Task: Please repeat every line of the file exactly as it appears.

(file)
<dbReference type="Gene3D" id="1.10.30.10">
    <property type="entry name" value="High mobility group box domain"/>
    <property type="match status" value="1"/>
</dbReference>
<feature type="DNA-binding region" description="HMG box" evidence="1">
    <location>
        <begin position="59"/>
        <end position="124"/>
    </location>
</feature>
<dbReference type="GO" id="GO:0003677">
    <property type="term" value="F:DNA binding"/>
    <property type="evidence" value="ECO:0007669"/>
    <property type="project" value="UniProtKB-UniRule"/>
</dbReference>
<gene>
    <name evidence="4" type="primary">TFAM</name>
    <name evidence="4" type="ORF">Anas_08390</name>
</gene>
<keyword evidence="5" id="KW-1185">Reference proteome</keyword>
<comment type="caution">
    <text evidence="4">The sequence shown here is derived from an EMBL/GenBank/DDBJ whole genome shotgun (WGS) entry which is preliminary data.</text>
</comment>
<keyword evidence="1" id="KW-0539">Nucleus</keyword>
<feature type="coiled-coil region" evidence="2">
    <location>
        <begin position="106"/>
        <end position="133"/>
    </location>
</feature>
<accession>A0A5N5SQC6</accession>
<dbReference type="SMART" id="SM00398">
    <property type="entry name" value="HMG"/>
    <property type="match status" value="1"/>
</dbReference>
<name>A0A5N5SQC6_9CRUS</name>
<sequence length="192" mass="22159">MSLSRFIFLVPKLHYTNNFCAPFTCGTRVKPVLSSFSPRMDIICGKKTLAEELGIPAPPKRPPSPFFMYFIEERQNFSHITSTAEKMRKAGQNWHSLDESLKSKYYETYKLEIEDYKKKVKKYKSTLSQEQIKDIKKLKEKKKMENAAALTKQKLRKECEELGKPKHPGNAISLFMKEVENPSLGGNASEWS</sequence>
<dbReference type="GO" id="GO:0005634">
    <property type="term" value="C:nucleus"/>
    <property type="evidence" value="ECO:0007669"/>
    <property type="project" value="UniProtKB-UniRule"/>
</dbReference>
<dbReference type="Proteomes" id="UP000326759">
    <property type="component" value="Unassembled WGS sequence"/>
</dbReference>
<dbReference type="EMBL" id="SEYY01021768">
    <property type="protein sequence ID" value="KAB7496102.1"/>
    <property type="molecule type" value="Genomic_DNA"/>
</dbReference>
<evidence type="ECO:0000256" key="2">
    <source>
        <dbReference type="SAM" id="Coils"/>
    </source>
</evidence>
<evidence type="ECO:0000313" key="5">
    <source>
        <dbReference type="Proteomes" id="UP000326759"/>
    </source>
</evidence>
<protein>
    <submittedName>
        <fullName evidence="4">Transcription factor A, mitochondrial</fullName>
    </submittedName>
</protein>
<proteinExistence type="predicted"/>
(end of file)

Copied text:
<dbReference type="Gene3D" id="1.10.30.10">
    <property type="entry name" value="High mobility group box domain"/>
    <property type="match status" value="1"/>
</dbReference>
<feature type="DNA-binding region" description="HMG box" evidence="1">
    <location>
        <begin position="59"/>
        <end position="124"/>
    </location>
</feature>
<dbReference type="GO" id="GO:0003677">
    <property type="term" value="F:DNA binding"/>
    <property type="evidence" value="ECO:0007669"/>
    <property type="project" value="UniProtKB-UniRule"/>
</dbReference>
<gene>
    <name evidence="4" type="primary">TFAM</name>
    <name evidence="4" type="ORF">Anas_08390</name>
</gene>
<keyword evidence="5" id="KW-1185">Reference proteome</keyword>
<comment type="caution">
    <text evidence="4">The sequence shown here is derived from an EMBL/GenBank/DDBJ whole genome shotgun (WGS) entry which is preliminary data.</text>
</comment>
<keyword evidence="1" id="KW-0539">Nucleus</keyword>
<feature type="coiled-coil region" evidence="2">
    <location>
        <begin position="106"/>
        <end position="133"/>
    </location>
</feature>
<accession>A0A5N5SQC6</accession>
<dbReference type="SMART" id="SM00398">
    <property type="entry name" value="HMG"/>
    <property type="match status" value="1"/>
</dbReference>
<name>A0A5N5SQC6_9CRUS</name>
<sequence length="192" mass="22159">MSLSRFIFLVPKLHYTNNFCAPFTCGTRVKPVLSSFSPRMDIICGKKTLAEELGIPAPPKRPPSPFFMYFIEERQNFSHITSTAEKMRKAGQNWHSLDESLKSKYYETYKLEIEDYKKKVKKYKSTLSQEQIKDIKKLKEKKKMENAAALTKQKLRKECEELGKPKHPGNAISLFMKEVENPSLGGNASEWS</sequence>
<dbReference type="GO" id="GO:0005634">
    <property type="term" value="C:nucleus"/>
    <property type="evidence" value="ECO:0007669"/>
    <property type="project" value="UniProtKB-UniRule"/>
</dbReference>
<dbReference type="Proteomes" id="UP000326759">
    <property type="component" value="Unassembled WGS sequence"/>
</dbReference>
<dbReference type="EMBL" id="SEYY01021768">
    <property type="protein sequence ID" value="KAB7496102.1"/>
    <property type="molecule type" value="Genomic_DNA"/>
</dbReference>
<evidence type="ECO:0000256" key="2">
    <source>
        <dbReference type="SAM" id="Coils"/>
    </source>
</evidence>
<evidence type="ECO:0000313" key="5">
    <source>
        <dbReference type="Proteomes" id="UP000326759"/>
    </source>
</evidence>
<protein>
    <submittedName>
        <fullName evidence="4">Transcription factor A, mitochondrial</fullName>
    </submittedName>
</protein>
<proteinExistence type="predicted"/>